Activated on June 19, 1957, 1st Force Recon, as it is popularly known, until 1965 was the only unit within the Department of Defense (DoD) organized and trained to conduct deep reconnaissance missions. The unit’s first major missions took place during the Vietnam War, include the reconnoitering of Cam Ranh Bay to determine its suitability as a major port for U.S forces in South Vietnam.
By early May 1965, two platoons were assigned to U.S. Special Forces A-Team, A-103, conducting specialized reconnaissance and combat raiding missions. The Recon platoons operated from Da Nang, Phu Bai, Chu Lai, Gia Vuc and Kham Duc in the I Corps zone. Their mission was to collect any enemy intelligence in the mountain approaches to the Marines’ area of operation along the border of Laos.
“These men are first and foremost good Marines.”
– Maj. Byron A. Norberg, USMC
In November 1965, 2nd Platoon was attached to the Special Forces detachment A-106 at Ba To. A combined patrol from Ba To was attacked on the night of Dec. 16, 1965, and three Marines, a Green Beret sergeant, and 10 members of the Civilian Irregular Defense Group (CIDG) were killed. By mid-Dec. 1965, 3rd platoon had arrived in the Republic of Vietnam and was attached to Special Forces team A-107 at Tra Bong. The last two Force Recon Company platoons (4th and 5th) arrived in June 1965.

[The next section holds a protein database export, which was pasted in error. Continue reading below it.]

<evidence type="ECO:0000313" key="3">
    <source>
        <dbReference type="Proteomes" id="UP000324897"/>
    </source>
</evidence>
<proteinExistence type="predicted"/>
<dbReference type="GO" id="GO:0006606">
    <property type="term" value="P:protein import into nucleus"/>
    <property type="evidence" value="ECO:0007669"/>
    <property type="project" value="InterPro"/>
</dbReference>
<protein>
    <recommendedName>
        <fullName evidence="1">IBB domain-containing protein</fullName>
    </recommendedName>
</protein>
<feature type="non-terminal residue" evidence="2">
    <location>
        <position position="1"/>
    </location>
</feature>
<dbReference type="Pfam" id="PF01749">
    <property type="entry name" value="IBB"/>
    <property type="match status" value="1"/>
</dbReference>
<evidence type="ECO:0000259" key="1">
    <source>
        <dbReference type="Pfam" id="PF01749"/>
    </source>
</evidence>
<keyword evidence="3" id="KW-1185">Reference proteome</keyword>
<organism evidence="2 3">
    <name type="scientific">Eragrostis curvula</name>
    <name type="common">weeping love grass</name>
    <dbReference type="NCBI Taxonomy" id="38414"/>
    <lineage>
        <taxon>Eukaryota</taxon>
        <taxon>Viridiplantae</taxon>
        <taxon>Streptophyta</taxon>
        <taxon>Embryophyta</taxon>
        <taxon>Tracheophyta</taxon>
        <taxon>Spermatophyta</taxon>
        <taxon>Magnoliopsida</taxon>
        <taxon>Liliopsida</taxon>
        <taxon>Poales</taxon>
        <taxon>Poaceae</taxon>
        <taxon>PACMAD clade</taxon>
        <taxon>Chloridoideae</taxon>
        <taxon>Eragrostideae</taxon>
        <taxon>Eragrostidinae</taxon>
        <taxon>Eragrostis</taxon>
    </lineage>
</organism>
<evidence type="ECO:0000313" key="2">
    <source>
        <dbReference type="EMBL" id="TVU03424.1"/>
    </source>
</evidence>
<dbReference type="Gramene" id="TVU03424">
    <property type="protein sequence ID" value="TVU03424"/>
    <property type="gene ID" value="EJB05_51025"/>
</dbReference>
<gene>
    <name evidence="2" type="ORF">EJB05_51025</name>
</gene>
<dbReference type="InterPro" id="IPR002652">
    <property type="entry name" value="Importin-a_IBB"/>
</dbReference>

At the time of its deactivation on Oct. 26, 2006, 1st Force Recon had received numerous decorations, including the Presidential Unit Citation (Navy), the Navy Unit Commendation, Meritorious Unit Commendation, and other decorations. The 1st Force Recon Marines at the time either became part of the Deep Recon Platoons (DRP) of 1st and 3rd Division Recon Battalions, or the 1st Marine Special Operations Battalion (1st MSOB) of Marine Corps Forces Special Operations Command (MARSOC).
But as important as those decorations are, arguably 1st Force Recon’s most important contribution was in the development of many of the special operations tactics in use today. With stunt parachutist and Marine Corps reservist Jacques-André Istel, 1st Force Recon pioneered the “free-fall” HALO (High Altitude-Low Opening) parachuting technique in 1958 that allowed for a more secure and accurate insertion of a deep reconnaissance team. It also developed new methods for amphibious patrols to leave and enter submerged submarines and new procedures for entering a moving submarine. Another innovation was the insertion of troops from hovering helicopters through a thick forest using rappel lines.
Like all Force Recon Marines, the men of 1st Force Recon were all volunteers and only accepted after serving at least three years in the Corps and successfully passing a battery of grueling tests. It was not unusual for someone to undergo the regimen three or four times before passing. This culling process was necessary because of the broad range and nature of Force Recon deep reconnaissance and direct action missions.
With stunt parachutist and Marine Corps reservist Jacques-André Istel, 1st Force Recon pioneered the “free-fall” HALO (High Altitude-Low Opening) parachuting technique in 1958 that allowed for a more secure and accurate insertion of a deep reconnaissance team.